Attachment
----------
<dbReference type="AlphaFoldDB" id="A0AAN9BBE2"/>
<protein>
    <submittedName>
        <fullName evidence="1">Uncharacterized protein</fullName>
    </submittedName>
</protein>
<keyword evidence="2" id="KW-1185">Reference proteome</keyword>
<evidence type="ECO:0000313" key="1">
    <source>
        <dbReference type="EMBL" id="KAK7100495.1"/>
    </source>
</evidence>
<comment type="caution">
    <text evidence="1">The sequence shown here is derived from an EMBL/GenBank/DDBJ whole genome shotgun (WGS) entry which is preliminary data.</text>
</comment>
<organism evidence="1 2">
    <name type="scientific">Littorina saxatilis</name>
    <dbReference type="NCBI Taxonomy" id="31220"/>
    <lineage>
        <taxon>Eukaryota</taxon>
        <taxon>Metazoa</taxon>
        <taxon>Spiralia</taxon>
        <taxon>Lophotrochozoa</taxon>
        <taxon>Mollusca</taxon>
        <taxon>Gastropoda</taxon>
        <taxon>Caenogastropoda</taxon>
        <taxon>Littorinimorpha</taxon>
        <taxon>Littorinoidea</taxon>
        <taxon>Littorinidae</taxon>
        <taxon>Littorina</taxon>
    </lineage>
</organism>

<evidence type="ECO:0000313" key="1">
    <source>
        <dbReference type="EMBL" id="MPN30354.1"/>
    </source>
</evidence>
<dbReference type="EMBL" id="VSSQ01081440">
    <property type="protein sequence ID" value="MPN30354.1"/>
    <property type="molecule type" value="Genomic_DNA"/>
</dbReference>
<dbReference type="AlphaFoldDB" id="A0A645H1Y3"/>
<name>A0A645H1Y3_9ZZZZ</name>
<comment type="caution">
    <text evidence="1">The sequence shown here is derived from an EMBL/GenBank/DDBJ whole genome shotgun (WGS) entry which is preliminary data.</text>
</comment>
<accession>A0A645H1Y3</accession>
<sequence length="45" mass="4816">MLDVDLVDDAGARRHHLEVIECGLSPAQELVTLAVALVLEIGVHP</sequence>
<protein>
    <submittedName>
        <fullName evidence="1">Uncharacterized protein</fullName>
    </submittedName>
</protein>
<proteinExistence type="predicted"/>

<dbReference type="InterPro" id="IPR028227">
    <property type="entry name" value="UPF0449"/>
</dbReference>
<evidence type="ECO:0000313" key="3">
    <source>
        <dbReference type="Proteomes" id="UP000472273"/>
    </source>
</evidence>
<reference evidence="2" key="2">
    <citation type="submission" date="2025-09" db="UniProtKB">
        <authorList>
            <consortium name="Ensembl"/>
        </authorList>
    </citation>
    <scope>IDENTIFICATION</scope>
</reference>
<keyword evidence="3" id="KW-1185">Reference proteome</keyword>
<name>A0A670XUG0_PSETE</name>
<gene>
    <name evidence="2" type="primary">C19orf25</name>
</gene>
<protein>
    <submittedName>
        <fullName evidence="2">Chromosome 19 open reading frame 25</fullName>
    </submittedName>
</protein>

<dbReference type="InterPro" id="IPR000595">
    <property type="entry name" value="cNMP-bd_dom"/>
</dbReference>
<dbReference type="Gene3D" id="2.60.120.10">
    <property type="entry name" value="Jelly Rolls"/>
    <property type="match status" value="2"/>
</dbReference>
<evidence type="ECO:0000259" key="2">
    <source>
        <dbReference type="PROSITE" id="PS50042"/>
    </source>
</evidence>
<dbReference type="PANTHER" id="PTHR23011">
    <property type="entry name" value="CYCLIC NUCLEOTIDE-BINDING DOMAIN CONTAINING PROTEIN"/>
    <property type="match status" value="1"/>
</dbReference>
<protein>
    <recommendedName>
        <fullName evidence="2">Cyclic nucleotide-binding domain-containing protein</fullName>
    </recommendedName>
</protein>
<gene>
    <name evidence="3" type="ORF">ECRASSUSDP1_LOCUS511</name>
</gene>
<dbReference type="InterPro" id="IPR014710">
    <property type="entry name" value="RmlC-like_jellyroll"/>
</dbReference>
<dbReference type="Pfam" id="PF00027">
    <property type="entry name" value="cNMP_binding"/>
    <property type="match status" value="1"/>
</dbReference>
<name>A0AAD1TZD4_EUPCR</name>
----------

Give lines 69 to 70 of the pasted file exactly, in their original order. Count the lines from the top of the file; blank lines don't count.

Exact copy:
    <scope>IDENTIFICATION</scope>
</reference>